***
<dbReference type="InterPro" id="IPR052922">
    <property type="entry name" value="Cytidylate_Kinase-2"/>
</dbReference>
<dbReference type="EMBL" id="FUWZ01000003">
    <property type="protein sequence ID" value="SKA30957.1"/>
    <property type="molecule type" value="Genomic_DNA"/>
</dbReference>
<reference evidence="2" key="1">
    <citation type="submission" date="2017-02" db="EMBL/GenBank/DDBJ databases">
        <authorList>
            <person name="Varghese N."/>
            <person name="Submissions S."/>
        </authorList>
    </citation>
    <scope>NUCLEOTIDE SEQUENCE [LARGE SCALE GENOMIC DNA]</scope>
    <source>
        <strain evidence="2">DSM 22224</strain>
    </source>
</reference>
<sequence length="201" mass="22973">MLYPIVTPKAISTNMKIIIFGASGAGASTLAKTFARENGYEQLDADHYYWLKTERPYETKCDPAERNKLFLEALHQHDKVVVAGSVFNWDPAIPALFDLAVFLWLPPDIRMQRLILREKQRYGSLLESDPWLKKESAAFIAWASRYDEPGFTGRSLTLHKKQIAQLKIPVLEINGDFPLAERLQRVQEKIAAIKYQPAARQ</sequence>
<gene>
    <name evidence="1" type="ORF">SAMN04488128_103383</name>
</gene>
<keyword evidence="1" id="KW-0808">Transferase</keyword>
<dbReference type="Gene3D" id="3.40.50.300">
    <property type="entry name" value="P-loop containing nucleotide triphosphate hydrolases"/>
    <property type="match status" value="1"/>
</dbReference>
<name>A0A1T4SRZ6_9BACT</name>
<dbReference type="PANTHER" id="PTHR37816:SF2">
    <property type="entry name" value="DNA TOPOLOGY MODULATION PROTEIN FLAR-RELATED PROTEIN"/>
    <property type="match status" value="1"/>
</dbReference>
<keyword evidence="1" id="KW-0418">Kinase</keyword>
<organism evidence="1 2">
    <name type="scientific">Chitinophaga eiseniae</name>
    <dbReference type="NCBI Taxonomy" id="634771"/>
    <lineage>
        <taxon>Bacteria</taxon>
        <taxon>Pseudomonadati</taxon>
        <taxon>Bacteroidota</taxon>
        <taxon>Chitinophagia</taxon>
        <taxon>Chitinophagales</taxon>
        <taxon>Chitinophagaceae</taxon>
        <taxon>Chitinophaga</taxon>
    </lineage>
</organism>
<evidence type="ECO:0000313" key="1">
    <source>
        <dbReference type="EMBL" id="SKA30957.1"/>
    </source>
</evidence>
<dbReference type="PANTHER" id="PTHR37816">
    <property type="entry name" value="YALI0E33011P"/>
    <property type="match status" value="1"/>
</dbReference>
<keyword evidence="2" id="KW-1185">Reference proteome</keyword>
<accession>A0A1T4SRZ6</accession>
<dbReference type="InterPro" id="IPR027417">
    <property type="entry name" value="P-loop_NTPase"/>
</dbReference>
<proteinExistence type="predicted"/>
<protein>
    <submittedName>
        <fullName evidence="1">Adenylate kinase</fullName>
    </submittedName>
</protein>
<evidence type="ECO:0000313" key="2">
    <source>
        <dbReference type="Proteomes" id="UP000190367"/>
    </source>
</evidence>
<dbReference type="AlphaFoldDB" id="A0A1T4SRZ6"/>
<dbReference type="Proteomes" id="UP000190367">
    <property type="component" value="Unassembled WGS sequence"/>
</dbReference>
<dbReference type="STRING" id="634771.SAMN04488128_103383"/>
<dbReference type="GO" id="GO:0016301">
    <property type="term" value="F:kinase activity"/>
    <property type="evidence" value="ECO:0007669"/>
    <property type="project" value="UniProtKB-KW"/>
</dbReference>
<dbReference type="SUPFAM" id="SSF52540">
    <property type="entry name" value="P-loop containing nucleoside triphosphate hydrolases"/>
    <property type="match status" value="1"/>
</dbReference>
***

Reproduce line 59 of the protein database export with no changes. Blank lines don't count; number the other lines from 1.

<dbReference type="InterPro" id="IPR027417">